Do emotions change through time and will they change in future?

Did our ancestors feel the same emotions we do?

The word emotion wasn’t used in the current sense until the 1830s – before then people had passions, affectations or sentiments.  But what did these feel like (and how can we know)?  And what does this mean for the use of Bach remedies in future?

Plate VII from Charles Darwin’s The Expression of the Emotions in Man and Animals. From Chapter XII: Surprise—Astonishment—Fear—Horror.

Reading some medieval history recently I stumbled on the field of the history of emotions.  While it seems obvious that the language and expression of emotions change through history (as well as across cultures), one idea is that the way we express an emotion changes the way we feel it.  So the experience of emotions themselves has changed (and will continue to change in future).

Dr Sarah Chaney, an expert from the Centre for the History of the Emotions says “The language people used to describe their feelings meant that they felt things that we can never experience. Many historical emotions are so specific to their time and place that it’s impossible for us to experience them today.”

There is no sure way to tell what someone is feeling – all we really have to go on is the words they use to describe it along with their facial expressions/body language.  When we start to try to work it out from hearing their story, or reading a historical text, we are already ‘putting our own spin’ on the situation – trying to understand them by using our own experiences.

Does this mean we should just give up on trying to understand people from the past?  Or is the answer to try to decode the historical language and the social norms or even to work around them?  One way we can avoid the trap of assuming that the words or expressions of emotions meant in the past what they do now is to avoid them altogether and only look at facts.

Pillories – a historical tool of humiliation.

A historical punishment for offending your community was to be put in stocks or pillories (sometimes with the addition of being pelted with rotten food while you’re there).  This was uncomfortable but didn’t damage the ‘victim’ physically in the long term.  The root of the punishment was humiliation in front of your peers.  Is this the historical equivalent of social media shaming, even extending as far as revenge porn?  And if so, humiliation seems to to exist historically as now (though, of course, we can’t say what it felt like).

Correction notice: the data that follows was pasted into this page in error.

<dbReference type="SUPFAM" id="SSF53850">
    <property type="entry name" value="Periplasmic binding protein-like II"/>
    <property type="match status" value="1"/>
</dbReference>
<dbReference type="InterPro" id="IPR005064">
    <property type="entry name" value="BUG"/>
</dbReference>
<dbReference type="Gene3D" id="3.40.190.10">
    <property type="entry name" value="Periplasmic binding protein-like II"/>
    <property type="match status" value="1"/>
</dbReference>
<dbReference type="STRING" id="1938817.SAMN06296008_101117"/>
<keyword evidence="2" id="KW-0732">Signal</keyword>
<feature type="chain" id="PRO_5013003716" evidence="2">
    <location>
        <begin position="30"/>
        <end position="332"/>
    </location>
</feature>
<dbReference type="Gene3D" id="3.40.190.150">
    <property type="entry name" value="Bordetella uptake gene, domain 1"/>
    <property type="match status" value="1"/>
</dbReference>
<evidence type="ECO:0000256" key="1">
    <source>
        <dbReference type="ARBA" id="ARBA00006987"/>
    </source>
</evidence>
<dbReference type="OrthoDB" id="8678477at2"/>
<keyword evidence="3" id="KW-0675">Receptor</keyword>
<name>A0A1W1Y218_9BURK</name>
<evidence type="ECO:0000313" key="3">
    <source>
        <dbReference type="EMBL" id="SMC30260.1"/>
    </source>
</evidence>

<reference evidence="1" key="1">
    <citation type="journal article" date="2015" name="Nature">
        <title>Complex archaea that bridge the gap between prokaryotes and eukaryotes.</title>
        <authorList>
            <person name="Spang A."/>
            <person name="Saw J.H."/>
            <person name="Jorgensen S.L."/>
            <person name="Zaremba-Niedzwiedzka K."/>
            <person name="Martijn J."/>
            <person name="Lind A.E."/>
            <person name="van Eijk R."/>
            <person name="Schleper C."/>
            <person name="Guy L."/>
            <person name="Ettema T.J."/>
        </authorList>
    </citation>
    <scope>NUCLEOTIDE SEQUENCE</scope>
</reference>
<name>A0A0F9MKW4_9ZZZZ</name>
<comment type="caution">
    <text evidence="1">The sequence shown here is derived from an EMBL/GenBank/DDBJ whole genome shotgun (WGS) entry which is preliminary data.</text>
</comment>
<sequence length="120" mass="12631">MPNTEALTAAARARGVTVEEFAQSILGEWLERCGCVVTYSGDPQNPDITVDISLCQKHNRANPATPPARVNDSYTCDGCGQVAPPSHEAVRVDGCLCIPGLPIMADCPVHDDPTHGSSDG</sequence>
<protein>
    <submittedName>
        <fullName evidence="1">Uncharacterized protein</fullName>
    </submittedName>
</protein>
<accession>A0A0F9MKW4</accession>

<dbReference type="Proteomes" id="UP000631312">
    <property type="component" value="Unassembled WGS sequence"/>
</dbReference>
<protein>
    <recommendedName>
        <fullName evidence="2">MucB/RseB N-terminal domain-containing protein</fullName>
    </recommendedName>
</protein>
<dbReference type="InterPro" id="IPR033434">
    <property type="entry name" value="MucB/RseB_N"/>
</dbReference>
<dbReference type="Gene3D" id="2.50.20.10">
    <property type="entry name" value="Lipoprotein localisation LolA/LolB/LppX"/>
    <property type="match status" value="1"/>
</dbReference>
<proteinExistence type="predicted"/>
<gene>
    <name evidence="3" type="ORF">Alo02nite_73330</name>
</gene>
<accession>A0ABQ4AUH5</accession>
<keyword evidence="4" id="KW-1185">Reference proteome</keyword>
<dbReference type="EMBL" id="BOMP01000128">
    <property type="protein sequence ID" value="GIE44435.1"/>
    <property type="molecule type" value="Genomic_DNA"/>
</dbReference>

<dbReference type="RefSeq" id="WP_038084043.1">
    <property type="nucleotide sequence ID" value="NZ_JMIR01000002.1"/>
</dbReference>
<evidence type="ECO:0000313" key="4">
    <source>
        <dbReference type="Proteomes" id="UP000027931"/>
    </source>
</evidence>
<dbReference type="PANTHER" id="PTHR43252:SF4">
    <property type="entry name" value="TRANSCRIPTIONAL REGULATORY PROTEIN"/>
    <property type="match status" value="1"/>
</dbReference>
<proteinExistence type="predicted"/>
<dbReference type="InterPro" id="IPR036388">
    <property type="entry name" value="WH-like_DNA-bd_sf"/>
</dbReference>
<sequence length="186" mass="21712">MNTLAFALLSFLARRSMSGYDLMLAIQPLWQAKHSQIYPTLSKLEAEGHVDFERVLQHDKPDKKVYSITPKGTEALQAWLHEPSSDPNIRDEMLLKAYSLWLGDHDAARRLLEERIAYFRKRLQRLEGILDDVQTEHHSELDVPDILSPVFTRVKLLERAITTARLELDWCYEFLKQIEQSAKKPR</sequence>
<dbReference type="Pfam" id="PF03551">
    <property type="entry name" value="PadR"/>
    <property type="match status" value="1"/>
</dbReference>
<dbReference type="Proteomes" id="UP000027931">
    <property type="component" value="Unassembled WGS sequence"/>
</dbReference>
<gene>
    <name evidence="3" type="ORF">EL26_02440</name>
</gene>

One commonly quoted example of an emotion which no longer exists is acedia.  Described as a spiritual crisis causing depression, lethargy and despair, it was used in medieval times to describe a state felt sometimes by monks.  But while the context has changed, it isn’t clear why historians of emotions pin so much on the lack of a recognisable modern equivalent word – do they really think that the absence of this single word means that today we can’t experience the same feeling of crisis (in whatever context)?

Although it is tempting to look at people in the past as uncivilised (and sometimes even child-like) in their feelings and behaviour,  there is evidence of considerable self-control in ancient civilisations, suggesting an emotional complexity.  For example, Neanderthals shared food (rather than just keeping it all for themselves) – not the act of cartoonish savages.

Floating Heads, Sophie Cave, Kelvingrove Museum, Glasgow. Image

And to add a further complication, all emotions may not be the same – some may be more hard-wired than others e.g. fear is a basic emotion of self-preservation with a measurable physical effect.  We can identify fear throughout history, across cultures and in non-human animals.   However, the causes of fear can vary considerable with knowledge – sailors used the think their ships would fall off the edge when they reached the horizon but now know there is no need to be afraid of that!  Some other emotions may be more related to the time or place – certainly in terms of expression, or suppression.

So what about Bach remedies?  If emotions do change, will the 38 we have now need to change or be added to?  I’d suggest that the evidence for the core component of emotions actually changing is weak – not having a word for some very specific emotion doesn’t mean it isn’t experienced – only framed in a different way of expression and understanding.   Even in the years since Dr Bach wrote, we can see how much language and expression have changed – and some people today struggle with the deeply religious undertone of some of Dr Bach’s words.  So, we need to try to strip away the context to see the core of his writings.

But what about in the future – I think the above shows how important it is that we all record our experiences of using the remedies in different situations and in our native languages.  This ‘future proofs’ and ‘culture proofs’ the remedy system – by keeping our understanding of the remedies current and understandable by as wide as possible a population.  Also, it shows the importance of us reflecting back to clients – we may see remedy indications but we can’t ever truly know how a client feels, so ensuring the best remedy selection has to involve discussion with them of the remedy.

A final thought – I wonder if remedy choices have changed since Dr Bach’s time – as the first 3 remedies were mimulus, clematis and impatiens, does this mean these were the most needed at that time?  Nelson’s rank remedies by sales (or used to) and their ‘top 3’ recently were white chestnut, mimulus and larch.

I’d love to know what you think. Post your thoughts on facebook.

Further reading:

How we used to feel,

Barbara H Rosenwein; Worrying about emotions in History, American Historical Review, 2002;